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Jennings' injury does not figure to derail Packers

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Dan Arkush

darkush@pfwmedia.com
Executive editor

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Posted Dec. 12, 2011 @ 5:41 p.m. ET
By Dan Arkush

The Packers appear to have dodged a potentially deadly bullet Monday with the news from head coach Mike McCarthy that the knee sprain suffered by Greg Jennings in the 46-16 rout over the Raiders is expected to keep the team's No.1 wideout on the sideline for only a couple of weeks.

"It always can be worse," McCarthy said. "That's why you have further testing. We feel fortunate."

The odds are strong that Jennings could miss the remaining three regular-season games against the Chiefs (in Kansas City), Bears (at home) and Lions (at home). But with the Packers having already clinched a first-round bye, there would seem to be no need to rush Jennings back into action, even though his absence could make the goal of running the regular-season table a lot more difficult.

The PFW Spin

Packers Nation can take a deep breath. Enjoying his best season to date before twisting his knee trying to elude a pair of Raiders defenders, Jennings' presence in the starting lineup the rest of December no doubt will be missed more than a little. But the important thing is that he's good to go for the second season, and all indications point to that being the case.

Beyond that, as they began proving last season when they had to overcome a major rash of injuries from beginning to end, the Packers are jam-packed with enough quality talent to weather the latest injury storm cloud. Yet another new weapon burst on the scene Sunday, when rookie TE Ryan Taylor scored a touchdown — one of 19 Packers to do so this season. When players go down on this team, other players routinely seem to step up.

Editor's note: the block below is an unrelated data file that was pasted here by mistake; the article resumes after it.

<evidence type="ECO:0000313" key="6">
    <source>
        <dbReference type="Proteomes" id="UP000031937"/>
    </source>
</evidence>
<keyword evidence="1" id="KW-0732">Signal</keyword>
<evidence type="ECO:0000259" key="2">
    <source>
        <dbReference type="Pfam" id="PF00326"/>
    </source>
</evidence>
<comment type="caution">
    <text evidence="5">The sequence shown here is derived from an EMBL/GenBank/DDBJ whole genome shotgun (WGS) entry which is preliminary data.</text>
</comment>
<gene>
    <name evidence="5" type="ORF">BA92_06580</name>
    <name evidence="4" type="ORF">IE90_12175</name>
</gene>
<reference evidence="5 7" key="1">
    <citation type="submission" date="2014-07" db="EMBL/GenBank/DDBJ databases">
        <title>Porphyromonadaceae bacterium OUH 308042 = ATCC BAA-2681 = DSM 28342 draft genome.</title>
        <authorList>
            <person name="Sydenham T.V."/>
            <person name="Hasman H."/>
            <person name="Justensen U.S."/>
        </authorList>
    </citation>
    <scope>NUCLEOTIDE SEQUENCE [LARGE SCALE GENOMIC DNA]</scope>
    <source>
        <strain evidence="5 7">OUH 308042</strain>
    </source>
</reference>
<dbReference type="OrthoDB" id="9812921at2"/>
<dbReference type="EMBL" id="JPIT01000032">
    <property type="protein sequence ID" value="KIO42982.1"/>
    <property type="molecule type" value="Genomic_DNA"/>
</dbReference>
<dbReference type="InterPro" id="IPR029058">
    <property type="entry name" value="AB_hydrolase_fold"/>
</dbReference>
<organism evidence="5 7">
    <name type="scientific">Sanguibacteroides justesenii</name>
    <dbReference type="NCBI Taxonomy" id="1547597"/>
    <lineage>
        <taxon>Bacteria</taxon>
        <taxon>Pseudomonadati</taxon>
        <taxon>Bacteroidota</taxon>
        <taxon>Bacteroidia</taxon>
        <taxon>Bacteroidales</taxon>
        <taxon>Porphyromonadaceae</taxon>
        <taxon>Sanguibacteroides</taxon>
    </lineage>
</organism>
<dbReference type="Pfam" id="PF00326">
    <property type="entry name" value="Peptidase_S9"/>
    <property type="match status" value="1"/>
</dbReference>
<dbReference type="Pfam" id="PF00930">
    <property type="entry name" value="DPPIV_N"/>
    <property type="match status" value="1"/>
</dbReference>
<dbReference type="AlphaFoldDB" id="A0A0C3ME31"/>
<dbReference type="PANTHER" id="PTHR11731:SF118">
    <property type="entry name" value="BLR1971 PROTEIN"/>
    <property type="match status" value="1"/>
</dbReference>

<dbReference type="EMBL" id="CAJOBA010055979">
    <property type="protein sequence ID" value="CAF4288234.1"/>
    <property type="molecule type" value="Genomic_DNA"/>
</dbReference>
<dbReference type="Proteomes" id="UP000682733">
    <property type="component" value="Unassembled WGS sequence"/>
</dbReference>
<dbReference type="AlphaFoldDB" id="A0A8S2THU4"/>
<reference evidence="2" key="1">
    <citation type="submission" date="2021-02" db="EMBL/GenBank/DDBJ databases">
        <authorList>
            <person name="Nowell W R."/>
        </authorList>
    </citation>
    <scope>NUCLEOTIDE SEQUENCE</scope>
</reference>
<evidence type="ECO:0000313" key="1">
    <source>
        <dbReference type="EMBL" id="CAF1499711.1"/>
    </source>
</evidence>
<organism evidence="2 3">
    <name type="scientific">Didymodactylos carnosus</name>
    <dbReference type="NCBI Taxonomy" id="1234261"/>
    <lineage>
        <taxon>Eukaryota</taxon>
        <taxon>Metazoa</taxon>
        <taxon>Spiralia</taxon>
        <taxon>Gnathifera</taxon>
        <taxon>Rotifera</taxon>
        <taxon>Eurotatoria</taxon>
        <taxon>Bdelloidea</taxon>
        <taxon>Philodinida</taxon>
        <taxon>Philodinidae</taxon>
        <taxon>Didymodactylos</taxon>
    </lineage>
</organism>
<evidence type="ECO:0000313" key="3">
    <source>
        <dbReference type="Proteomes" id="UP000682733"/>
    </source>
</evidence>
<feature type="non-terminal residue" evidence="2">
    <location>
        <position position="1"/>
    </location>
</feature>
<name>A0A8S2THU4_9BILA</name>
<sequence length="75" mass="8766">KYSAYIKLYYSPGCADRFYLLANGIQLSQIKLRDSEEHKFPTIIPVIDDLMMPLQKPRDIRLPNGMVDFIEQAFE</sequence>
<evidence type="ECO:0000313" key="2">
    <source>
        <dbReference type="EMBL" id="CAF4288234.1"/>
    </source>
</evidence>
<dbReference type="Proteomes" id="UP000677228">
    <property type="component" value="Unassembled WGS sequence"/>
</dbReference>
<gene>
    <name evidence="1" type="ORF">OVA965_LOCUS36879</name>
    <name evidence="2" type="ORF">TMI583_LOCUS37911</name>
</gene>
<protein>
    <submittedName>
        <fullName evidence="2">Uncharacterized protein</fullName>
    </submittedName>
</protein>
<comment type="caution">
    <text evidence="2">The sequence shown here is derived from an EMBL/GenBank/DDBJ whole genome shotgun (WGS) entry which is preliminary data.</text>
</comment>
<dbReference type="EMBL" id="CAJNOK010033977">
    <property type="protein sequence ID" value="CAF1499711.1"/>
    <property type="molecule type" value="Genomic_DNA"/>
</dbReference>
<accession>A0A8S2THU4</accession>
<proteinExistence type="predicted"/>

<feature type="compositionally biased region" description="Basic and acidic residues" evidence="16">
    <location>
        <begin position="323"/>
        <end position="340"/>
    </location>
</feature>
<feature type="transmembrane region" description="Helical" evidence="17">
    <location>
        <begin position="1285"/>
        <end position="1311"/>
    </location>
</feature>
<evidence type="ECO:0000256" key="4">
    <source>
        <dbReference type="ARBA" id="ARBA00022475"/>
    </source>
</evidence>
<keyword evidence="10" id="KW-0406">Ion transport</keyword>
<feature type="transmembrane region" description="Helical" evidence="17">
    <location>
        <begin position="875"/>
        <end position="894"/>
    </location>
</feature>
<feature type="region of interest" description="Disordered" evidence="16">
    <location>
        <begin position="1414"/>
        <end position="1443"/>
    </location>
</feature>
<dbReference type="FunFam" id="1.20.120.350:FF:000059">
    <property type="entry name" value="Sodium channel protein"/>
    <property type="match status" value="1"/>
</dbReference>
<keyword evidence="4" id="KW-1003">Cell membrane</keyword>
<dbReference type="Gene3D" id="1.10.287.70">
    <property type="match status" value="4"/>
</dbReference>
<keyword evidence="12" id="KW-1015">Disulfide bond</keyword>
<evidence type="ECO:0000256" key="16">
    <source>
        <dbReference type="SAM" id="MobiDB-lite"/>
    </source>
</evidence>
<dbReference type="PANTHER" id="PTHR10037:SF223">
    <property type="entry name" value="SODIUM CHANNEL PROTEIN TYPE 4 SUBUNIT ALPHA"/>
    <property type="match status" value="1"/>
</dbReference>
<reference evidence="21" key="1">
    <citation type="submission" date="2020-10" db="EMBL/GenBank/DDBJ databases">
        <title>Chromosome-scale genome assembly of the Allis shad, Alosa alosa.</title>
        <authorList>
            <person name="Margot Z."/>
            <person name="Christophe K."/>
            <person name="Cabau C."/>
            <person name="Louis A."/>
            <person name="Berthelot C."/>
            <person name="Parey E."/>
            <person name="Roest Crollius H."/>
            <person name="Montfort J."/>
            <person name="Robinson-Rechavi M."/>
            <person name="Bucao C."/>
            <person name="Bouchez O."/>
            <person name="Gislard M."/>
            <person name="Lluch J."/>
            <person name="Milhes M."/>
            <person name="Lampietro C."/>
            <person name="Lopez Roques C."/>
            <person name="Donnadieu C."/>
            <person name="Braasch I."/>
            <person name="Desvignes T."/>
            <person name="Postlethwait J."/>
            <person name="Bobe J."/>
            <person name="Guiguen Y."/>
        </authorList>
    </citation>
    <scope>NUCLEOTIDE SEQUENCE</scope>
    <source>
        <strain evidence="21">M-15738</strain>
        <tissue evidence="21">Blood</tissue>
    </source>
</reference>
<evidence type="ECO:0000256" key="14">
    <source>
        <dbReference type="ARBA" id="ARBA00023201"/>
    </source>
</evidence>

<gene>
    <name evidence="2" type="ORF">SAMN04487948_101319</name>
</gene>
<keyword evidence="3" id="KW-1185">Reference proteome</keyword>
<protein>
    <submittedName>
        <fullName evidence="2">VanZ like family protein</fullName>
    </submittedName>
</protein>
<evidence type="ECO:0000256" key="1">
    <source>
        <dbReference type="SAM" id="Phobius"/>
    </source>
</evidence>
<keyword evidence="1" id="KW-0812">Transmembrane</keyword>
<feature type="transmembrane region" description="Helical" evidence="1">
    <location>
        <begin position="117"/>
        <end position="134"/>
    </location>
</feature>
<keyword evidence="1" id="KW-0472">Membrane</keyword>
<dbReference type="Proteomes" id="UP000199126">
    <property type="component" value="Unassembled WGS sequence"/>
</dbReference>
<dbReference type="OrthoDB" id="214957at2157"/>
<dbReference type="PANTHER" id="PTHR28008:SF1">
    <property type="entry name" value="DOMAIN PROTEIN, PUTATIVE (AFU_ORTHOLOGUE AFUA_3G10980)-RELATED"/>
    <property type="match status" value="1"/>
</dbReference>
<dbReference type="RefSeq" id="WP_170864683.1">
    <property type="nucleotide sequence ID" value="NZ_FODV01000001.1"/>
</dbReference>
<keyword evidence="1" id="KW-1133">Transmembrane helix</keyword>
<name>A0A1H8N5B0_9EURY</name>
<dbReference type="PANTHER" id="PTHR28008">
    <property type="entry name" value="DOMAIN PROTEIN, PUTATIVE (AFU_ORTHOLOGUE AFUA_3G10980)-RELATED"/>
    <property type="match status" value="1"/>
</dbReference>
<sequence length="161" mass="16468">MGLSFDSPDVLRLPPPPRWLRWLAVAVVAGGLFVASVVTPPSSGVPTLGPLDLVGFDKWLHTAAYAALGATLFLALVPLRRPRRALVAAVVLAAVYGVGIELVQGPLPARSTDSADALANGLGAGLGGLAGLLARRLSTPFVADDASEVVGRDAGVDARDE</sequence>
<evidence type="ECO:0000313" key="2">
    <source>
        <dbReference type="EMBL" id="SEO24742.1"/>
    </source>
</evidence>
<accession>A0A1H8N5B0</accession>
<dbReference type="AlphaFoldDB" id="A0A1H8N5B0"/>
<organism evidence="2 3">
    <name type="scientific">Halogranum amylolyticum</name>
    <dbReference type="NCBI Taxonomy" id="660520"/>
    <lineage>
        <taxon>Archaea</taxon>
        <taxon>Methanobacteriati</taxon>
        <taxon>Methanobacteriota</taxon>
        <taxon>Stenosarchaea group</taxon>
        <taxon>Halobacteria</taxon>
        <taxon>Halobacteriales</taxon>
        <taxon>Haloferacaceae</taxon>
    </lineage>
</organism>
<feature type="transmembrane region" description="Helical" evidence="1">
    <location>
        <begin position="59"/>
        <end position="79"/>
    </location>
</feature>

The two players who figure to step up the most in Jennings' absence are TE Jermichael Finley, who is likely to be used more creatively than ever in the coming weeks, and WR Jordy Nelson, who has played well enough this season to warrant serious Pro Bowl consideration after making one key catch after another.

Three others no doubt champing at the bit to make more of a contribution are old-timer Donald Driver, who has proven in recent weeks that he still can get the job done when his number is called; rookie Randall Cobb, whose receiving skills are just starting to be fully realized; and James Jones, a nonfactor in three of the last four games who still poses a major threat.

It also appears that the Packers match up quite well with the caliber of competition they will be facing without Jennings, especially in their next game when they take on a down-and-out Chiefs team in upheaval at the moment after the Monday-morning firing of head coach Todd Haley. Next up after K.C. is a Bears team that's still in a state of shock after Tim Tebow's latest heroics and a Lions team that barely held on Sunday against the lowly Vikings.

It's far from the perfect situation, but with Jennings only expected to be temporarily out of the mix, it could have been a great deal worse in a season in which key players are going down for the count around the league on a regular basis.    

Just ask the Cowboys and Jets after losing RB DeMarco Murray and S Jim Leonhard, respectively, Sunday with season-ending injuries that could shatter those teams' playoff hopes.

With a well-rested Jennings back for the playoffs, hope still springs eternal for the Packers.

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